c 2017 by Jan MacKell Collins
For nearly thirty years, the long-gone, loose women of the American West have been chasing me around. I began by taking an interest in one, a prominent madam named Laura Bell McDaniel of Old Colorado City, Colorado. In researching her, more women followed, and before I knew it I was up to my ears in shady ladies.
Not that I minded, but I do have other history interests to write about. Over time, however, I have discovered that even when I am researching something entirely different from the prostitution history of the West, the ladies still show up. They casually appear in old news articles, right next to the one I’m reading. They pop up in old property ledgers, law books and miscellaneous documents. In census records, my trained eye automatically spots words like “sporting”, “red light” or any other term applied to women of the night.
Fortunately, the ladies have paid me for spending time with them by allowing me to write about them in relative peace. Three of the books I have written focus on the world’s oldest profession. The newest one, Wild Women of Prescott, Arizona, came out just a couple of years ago. This book focuses on the time period between 1860 and 1918, when the west was still quite young and struggling to come of age.
I’m not telling you this just in the name of shameless self-promotion. Rather, I enjoy emphasizing how the prostitution industry was an important aspect of western history as we know it. Love it or hate it, nearly every camp, boomtown and city sported its own special neighborhood where lonely miners, traveling salesmen, local husbands and other men could escape the drudgery of their lives with a little female companionship.
The ladies of the lamplight did much more than provide entertainment. In addition to their services, these women purchased property, paid taxes, bought business licenses, contributed monthly fines and fees to city coffers, shopped locally, and made untold numbers of donations to charities, schools, churches and other causes. Their posh parlors were often the scene of impromptu meetings between prominent men to discuss civic affairs, laws and other important issues of the day. The right madam knew every man in town, and willingly offered advice and opinions on sensitive matters. These unseen, unappreciated contributions helped shape the west and assisted places that are now fine, upstanding communities.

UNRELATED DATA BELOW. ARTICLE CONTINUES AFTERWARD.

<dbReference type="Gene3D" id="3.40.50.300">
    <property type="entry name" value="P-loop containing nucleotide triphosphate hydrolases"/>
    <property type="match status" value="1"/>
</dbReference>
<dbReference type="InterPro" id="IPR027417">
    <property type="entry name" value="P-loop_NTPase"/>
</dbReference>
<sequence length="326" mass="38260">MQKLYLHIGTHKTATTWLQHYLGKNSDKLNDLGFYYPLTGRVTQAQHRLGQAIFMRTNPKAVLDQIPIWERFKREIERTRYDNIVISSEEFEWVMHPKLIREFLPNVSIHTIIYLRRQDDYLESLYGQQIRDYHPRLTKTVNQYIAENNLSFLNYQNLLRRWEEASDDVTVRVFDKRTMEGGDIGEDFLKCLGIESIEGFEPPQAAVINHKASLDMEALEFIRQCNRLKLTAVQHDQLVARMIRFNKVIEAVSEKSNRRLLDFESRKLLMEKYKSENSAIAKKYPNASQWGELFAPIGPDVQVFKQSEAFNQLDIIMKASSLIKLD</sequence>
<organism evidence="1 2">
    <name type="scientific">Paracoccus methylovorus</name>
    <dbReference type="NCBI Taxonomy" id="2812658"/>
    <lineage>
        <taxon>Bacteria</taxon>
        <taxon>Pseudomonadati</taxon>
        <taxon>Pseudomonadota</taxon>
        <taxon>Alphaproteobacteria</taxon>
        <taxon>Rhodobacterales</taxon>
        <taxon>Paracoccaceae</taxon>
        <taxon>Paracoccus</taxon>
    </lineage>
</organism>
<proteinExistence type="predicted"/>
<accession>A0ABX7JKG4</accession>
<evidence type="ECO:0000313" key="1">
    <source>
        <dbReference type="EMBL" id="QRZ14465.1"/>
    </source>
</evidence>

In places like Prescott, prominent men of the city actually owned and rented houses of prostitution to women who not only generated local business but also assisted in making important decisions regarding city growth, politics and commerce. What went on in the bordello generally stayed in the bordello, making for a great place in which to conduct business and other important meetings. The men knew the madam would keep their secrets, and that whatever plans they discussed were less likely to be overheard by the wrong person.
For me, this information is secondary to the fact that most prostitutes were amazingly brave to work in a dangerous industry. The realm of prostitution often included violence, drug and alcohol abuse and a slew of personal problems ranging from suicidal tendencies to unwanted pregnancies. The law could offer only limited assistance in times of trouble, usually after that fact – if any assistance was rendered at all. The sad stories overwhelmingly outweigh the good ones with tales of abuse, stabbings, shootings, suicide, death from overdose, stillborn children, asylum or jail time, lonely deaths and sad endings. I can only counter this blatant history with a healthy handful of success stories ending in wealth, vindication and happy days.
Many women, including Prescott madams Mollie Sheppard, Annie Hamilton, Gabe Wiley, Lida Winchell and others were willing to put themselves at risk in order to make their way in a man’s world. Done right, running a bordello was an attractive alternative to living the boring life of a housewife or working menial jobs which kept women in poverty. It also provided a means to widows with little mouths to feed. A woman had to take much care to keep from suffering from her own vices and succumbing to the hazards of working as a prostitute.
Fortunately for all, Prescott was more tolerant than most places across the West. Residents exhibited a most unique tenderness for the girls of the “restricted district”, allowing them to work and live within the confines of fairly lenient laws and ordinances. For many men, the working girls were “friends with benefits”, women who offered soft skin, scented necks, open arms, and even open ears as the men voiced their troubles. The men’s memories remained fond long after the girls were gone, gleaned through the occasional interview or perhaps an eloquently written obituary if one of them passed away.
Refreshingly, writing Wild Women of Prescott reminded me that the spirit of those sporting girls remains very real today as women of my generation struggle more than ever for empowerment. Always an advocate of the old “you can’t know where you are going until you know where you have been” adage, I find that my readers sense that the needs and wants of women are not much different now than they were then. In the old west prostitute’s case, here was a class of women who dared to venture forth and try to make money with the only tangible weapon they had.
If you are a fan of the wild west, I hope you can find time to pick up a copy of the book. You can find it at history.net, as well as Amazon.